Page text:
On April 14, 2015, the U.S. Department of Labor (DOL) issued new proposed regulations that changed the definition of “fiduciary investment advice” as currently found in DOL Regulation 2510.3-21(c). These proposed rules also formally withdraw the prior proposed regulations issued in 2010. According to the DOL, these latest proposed rules will improve the protections provided for persons saving for retirement by ensuring that fiduciaries provide advice that is in their clients’ best interests.

Under the proposed regulations,

a person renders investment advice by (1) providing investment or investment management recommendations or appraisals to an employee benefit plan, a plan fiduciary, participant or beneficiary, or an IRA owner or fiduciary, and (2) either (a) acknowledging the fiduciary nature of the advice, or (b) acting pursuant to an agreement, arrangement, or understanding with the advice recipient that the advice is individualized to, or specifically directed to, the recipient for consideration in making investment or management decisions regarding plan assets. When such advice is provided for a fee or other compensation, direct or indirect, the person giving the advice is a fiduciary. 

The DOL believes the proposed regulations will require retirement investment advisers to act in their clients’ best interests first. In trying to accomplish this goal, the DOL has cobbled together a very broad test of fiduciary status. To attempt to minimize the sweeping nature of the definition, the DOL has created six exceptions to the new rule (referred to in the regulations as “carve-outs”). These exceptions will apply to all investment advisers except for those advisers who specifically acknowledge their fiduciary status. These exceptions are as follows:

  1. Counterparty Transactions: advice given to an independent sophisticated plan fiduciary when the counterparty’s status is acknowledged in advance and the counterparty is not compensated for the advice.
  2. Employee Advice: advice given by an employee of the plan sponsor where the employee is not compensated beyond his or her normal remuneration.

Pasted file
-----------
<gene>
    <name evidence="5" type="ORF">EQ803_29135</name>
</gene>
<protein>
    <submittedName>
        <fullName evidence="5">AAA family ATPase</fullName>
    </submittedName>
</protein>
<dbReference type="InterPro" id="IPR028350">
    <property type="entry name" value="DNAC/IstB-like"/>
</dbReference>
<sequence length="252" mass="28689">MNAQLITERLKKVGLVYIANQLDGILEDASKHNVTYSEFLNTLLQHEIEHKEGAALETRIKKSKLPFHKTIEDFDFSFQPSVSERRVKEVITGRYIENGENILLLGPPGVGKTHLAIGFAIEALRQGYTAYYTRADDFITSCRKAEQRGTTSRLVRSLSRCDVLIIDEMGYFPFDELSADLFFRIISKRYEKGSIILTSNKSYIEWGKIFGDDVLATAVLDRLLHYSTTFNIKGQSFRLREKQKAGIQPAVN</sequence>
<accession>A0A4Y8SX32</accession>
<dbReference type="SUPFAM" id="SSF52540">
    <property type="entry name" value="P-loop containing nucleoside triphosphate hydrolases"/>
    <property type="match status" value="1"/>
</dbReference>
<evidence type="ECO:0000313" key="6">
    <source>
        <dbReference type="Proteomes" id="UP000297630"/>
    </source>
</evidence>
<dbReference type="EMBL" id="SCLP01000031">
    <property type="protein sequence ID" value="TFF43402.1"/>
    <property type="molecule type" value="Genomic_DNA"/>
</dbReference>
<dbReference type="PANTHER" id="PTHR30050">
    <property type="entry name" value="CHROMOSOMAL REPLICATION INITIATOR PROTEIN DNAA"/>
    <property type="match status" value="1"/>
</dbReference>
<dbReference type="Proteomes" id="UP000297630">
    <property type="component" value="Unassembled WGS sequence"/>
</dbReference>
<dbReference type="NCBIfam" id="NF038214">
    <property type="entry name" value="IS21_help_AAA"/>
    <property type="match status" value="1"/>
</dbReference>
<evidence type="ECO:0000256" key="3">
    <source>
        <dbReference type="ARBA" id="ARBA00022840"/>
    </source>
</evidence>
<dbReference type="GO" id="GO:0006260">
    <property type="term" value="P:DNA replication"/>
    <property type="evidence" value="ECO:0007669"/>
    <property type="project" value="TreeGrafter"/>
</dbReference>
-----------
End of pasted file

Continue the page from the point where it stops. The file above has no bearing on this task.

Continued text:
3. Platform Providers: advice given to a plan, without regard to individualized needs, through a platform (or similar mechanism) whereby a plan fiduciary will select or monitor plan investments. 
  4. Selection and Monitoring Assistance: in connection with platform provider advice, the adviser merely identifies investment alternatives that meet criteria specified by a plan fiduciary, or (b) provides objective financial data and comparisons with independent benchmarks.
  5. Financial Reports and Valuations: the provision of an appraisal, fairness opinion, or statement of value to (a) an employee stock ownership plan (ESOP) regarding employer securities; (b) a collective investment fund or pooled separate account; or (c) an advice recipient for the purpose of any required legal reporting or disclosure compliance. 
  6. Investment Education: the provision of investment-related information and materials.

The proposed regulations confirm that an adviser who is a fiduciary under these regulations will not be considered a fiduciary with respect to any plan assets over which the fiduciary has no discretionary authority and for which the adviser does not render advice for a fee. Finally, a person who merely executes transactions for a fee in accordance with instructions provided by a fiduciary will not be a fiduciary.

As expected by most Employee Retirement Income Security Act (ERISA) professionals, the proposed regulations provide that a recommendation to take a distribution from a retirement plan, and/or roll that distribution into an IRA, is considered the provision of fiduciary investment advice if it otherwise falls within the definition above. 

Concurrent with the issuance of these proposed regulations, the DOL also proposed certain class exemptions from ERISA’s prohibited transaction provisions. Of the exemptions proposed, the “best interest contract exemption” will likely be the most useful to advisers, as it would allow advisers to continue to set their own compensation practices so long as they commit to putting their clients’ best interests first and disclose any conflicts of interests. The “principal transactions exemption” would allow advisers to recommend certain fixed-income securities and sell them directly from advisers’ own inventory, so long as the adviser adheres to the exemption’s consumer-protection conditions. 

So what’s next? The public has 75 days to provide comments on these proposed regulations. The DOL plans to hold an administrative hearing within 30 days after the comment period has closed. After reviewing all of the comments and the information gathered during the hearing, the DOL will decide what to include in the final regulations. The DOL indicated in the preamble to the proposed regulations that even after the final regulations are issued, they would not become applicable until eight months after issuance, giving time for investment advisers to comply with the final regulations.

When these regulations are finalized, the DOL expects that it will be much easier for plan sponsors to determine whether their investment adviser is a fiduciary.

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